Ah, Christmastime in Chicago. The twinkling trees lighting up Michigan Avenue … the catchy Christmas songs on every radio channel ... the young people in green and red sweaters barfing in the snow after a little too much revelry at T-BOX last weekend … (Amiright, Lakeview?) Point is, it's pretty much impossible to escape the Christmas spirit around here lately. And let's be honest – why would you want to? Peppermint mochas are the BEST.
Starbucks holiday concoctions aside, as Jews, it's hard not to feel just a little extra left out this time year, especially with Chanukah as far in the rearview mirror as it's ever been. Our natural response, of course, is to cling to our customs of eating Chinese food and seeing movies on Christmas. As lovely and time-honored as that practice is, however, we think Jews can be a little less predictable.
So, Oy!Chicagoans, we've hand-curated a list of 18 ways to entertain yourself, your friends and your family this Christmas instead of crying into your fried rice over how cool Christmas is and arguing about whether to see Saving Mr. Banks or The Secret Life of Walter Mitty.
1. Get your party on
You have nowhere to go on Christmas Day – which leaves Christmas Eve open for (responsible) partying! So don't miss the Matzo Bash, as featured in our 18 Best Ways to Meet Jewish Young Adults in Chicago. Enjoy drinks and dancing with basically every other Jewish young adult in Chicago from 8 p.m. to 4 a.m. Maybe you'll even see Santa finishing up his run on your stumble home. Also, maybe Oy!Chicago is co-sponsoring it, with $5 of every ticket sold through this link going to benefit the Jewish United Fund... IT'S GONNA BE EPIC, Y'ALL. Did we mention registering through this link?
2. Go on a Christmas lights scavenger hunt
Zoo Lights cruelly shuts down Dec. 24 and 25, but the show in Chicago's neighborhoods goes on! Grab some friends and some thermoses full of cider (spiking optional), and enjoy the labors of the people crazy enough to climb ladders in the winter. You can do this by foot or by car and even make a scavenger hunt out of it! Drivers, we recommend Lincolnwood, Park Ridge or a drive up Sheridan Road. Or if you're really dedicated, check out the Aurora Festival of Lights. Walkers, just get out of Lakeview.
3. Make reservations at one of these 60 not-Chinese restaurants
Nothing against the traditional Jewish Christmas Lo-Mein, but if Chinese food's not your thing, fear not. As Chicagoans, we're lucky to live in a big, diverse city with a wide range of fellow non-Christmas celebrators. There are other options. Open Table has a list.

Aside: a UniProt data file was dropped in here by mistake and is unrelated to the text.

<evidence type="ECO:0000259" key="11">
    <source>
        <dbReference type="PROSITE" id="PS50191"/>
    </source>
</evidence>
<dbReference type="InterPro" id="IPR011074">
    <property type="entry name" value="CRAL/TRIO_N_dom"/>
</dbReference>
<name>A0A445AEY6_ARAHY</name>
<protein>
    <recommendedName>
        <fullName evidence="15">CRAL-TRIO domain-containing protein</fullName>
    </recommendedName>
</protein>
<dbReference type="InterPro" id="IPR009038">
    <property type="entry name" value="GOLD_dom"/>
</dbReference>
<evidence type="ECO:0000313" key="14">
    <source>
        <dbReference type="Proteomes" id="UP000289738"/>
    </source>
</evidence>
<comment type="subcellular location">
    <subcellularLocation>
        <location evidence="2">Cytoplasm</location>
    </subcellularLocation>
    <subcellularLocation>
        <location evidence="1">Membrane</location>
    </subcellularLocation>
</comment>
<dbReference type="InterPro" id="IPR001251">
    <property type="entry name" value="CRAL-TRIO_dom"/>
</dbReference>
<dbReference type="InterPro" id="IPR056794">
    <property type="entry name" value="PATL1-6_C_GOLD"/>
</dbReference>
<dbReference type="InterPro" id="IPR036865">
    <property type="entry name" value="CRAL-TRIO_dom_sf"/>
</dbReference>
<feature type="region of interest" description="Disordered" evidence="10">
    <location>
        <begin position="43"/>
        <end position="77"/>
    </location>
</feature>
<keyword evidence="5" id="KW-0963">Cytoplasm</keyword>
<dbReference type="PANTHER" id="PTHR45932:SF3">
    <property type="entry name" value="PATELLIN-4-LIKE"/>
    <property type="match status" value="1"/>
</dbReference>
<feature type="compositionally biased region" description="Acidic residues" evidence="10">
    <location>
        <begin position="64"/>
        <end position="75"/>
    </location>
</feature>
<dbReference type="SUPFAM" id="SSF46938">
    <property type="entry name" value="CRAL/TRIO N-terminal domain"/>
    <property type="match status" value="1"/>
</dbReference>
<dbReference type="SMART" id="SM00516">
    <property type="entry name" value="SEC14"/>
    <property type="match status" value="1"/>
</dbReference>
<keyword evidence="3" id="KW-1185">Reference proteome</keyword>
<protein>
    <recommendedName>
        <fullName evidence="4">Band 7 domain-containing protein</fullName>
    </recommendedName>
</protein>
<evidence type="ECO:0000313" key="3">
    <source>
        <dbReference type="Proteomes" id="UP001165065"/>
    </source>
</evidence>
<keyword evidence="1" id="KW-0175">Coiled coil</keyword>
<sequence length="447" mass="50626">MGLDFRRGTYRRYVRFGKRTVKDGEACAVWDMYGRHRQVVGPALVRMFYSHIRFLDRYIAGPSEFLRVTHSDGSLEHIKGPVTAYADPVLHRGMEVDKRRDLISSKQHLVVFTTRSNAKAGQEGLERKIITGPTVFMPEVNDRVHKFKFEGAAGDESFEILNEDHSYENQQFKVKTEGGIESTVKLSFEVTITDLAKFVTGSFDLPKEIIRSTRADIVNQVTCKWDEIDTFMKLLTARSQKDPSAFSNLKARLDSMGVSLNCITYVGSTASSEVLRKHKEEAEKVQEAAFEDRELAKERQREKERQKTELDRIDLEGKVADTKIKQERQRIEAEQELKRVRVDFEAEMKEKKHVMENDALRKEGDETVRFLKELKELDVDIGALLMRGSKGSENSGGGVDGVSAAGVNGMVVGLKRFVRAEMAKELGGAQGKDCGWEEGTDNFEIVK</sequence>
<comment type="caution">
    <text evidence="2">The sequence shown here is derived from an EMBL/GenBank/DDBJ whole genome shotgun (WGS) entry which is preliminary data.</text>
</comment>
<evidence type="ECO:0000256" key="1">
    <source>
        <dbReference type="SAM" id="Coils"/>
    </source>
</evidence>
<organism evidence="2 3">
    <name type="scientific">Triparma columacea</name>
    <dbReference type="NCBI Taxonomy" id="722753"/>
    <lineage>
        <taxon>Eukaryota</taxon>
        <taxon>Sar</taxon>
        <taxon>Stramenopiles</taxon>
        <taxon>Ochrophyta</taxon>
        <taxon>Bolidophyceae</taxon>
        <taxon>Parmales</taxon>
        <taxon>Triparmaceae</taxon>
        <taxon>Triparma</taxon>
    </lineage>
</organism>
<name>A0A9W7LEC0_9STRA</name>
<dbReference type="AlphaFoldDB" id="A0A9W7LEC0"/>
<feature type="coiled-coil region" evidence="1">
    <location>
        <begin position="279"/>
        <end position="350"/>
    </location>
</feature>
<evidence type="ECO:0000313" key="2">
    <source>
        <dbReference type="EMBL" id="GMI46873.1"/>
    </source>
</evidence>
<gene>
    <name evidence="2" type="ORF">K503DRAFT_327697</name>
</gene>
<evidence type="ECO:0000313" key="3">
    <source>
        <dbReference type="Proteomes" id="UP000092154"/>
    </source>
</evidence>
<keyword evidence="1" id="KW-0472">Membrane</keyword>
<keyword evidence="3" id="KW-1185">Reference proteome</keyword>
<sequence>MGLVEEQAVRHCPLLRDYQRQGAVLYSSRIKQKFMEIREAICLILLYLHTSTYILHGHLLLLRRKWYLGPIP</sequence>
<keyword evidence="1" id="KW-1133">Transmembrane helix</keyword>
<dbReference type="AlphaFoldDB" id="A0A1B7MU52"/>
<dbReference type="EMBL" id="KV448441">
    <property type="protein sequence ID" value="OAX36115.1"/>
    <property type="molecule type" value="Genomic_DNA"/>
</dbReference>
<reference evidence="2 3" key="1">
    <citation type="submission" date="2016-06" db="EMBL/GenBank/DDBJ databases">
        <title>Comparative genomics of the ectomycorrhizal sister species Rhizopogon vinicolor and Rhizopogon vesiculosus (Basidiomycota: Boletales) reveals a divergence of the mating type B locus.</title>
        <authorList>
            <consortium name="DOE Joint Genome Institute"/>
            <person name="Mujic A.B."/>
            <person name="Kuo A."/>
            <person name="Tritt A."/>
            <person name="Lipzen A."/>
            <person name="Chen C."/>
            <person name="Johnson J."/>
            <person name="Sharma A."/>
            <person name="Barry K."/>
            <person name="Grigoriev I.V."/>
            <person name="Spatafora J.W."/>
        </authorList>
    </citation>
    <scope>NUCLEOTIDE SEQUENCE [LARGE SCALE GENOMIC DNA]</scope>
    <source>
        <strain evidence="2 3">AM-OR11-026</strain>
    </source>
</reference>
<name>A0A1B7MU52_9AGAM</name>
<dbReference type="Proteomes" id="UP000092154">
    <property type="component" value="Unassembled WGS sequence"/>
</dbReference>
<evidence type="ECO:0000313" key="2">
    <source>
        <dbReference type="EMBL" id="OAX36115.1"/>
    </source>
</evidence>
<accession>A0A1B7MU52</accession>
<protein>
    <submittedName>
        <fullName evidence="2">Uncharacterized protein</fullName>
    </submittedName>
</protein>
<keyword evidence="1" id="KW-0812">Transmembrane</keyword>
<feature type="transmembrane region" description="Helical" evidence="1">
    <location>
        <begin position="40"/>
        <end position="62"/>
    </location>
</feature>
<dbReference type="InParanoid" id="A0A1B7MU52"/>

4. Take care of online errands
The Internet doesn't close on Christmas, people.
5. Scope out after-Christmas deals
Black Friday is kid stuff. Everyone knows the day after Christmas is when the REAL discount shopping begins.
6. Catch up with long-distance Jewish friends
Always trying to schedule a Google hangout sesh with your old Hillel crew or a Skype date with your bestie in New York, but can never find the time? Ask what they're doing on, say, Dec. 25.
7. Have a gingerbread shul competition
Gingerbread's kosher – who says we can't get in on the fun? Get some blue and white frosting and you're set.
8. Break out the board games
Cards Against Humanity has a new holiday expansion pack. And it was (partly) made by Jews from Highland Park! Hey, it's better than getting into another argument over the legitimacy of Scrabble words.
9. Spend quality time with your family pet
You never have enough time in the day to give your pet some love. And come to mention it, your favorite fuzzy friend would look adorable in a reindeer costume.
10. Go sledding
Channel your inner Evel Kneidel! We bet there won't be long lines at all the best sledding spots – if you can find a hill in the Midwest, that is. Hint: There are plenty of man-made ones in the suburbs. Here's a handy list of top Chicago sled hills to get you started. (Bonus: You'll go faster with all the Thanksgivukkah pounds you've been complaining about needing to lose.)
11. Have a Christmas movie marathon
Half of them have Jewish actors or directors. That counts!
12. Sing Jewish Christmas karaoke
Annoyed that every radio station is playing Christmas music? Turn it into a parody sing-off!
13. Take a nap
You've got a day off – time to take that weekday nap you've been dying to have since you graduated college.
You know who doesn't have Christmas off? People who work in hospitals. And homeless shelters. And nursing homes. You know who doesn't have to miss Christmas dinner with their family to lend a hand? You. For holiday volunteering tips, check out this post.
15. Perform a Christmas miracle for someone not Jewish
Gemilut chasadim (acts of loving kindness) are important all year 'round, but for some, they are even more appreciated around Christmastime. Make a handmade card to send to a sick child or to troops away from home, use your time off to clean out your closet and fill a bag with old clothes to give away, or if you're adventurous, head outside and bring a lunch to someone on the street, or look for smaller opportunities for kindness.
16. Become a winter mixologist
Hot toddies, hard cider, taffy appletinis – there are lots of religiously neutral and totally delicious holiday cocktail options out there. Try one, try two … try them all! You're not going anywhere …
17. Bake up a storm
You know what Jewish version of a Christmas treat would go great with a hot toddy? Fruitcake soaked in Manischewitz. Or, get a head start on Purim and bake a trial run of hamentashen in every flavor so that you're ready in a few months. Whatever recipe you choose, nothing's more perfect than baking to fill your sad, cold apartment with warmth and cheer.
18. Screw it. You're just going to eat Chinese food and see a movie anyway
At least we tried.
As Tevye says … it's tradition!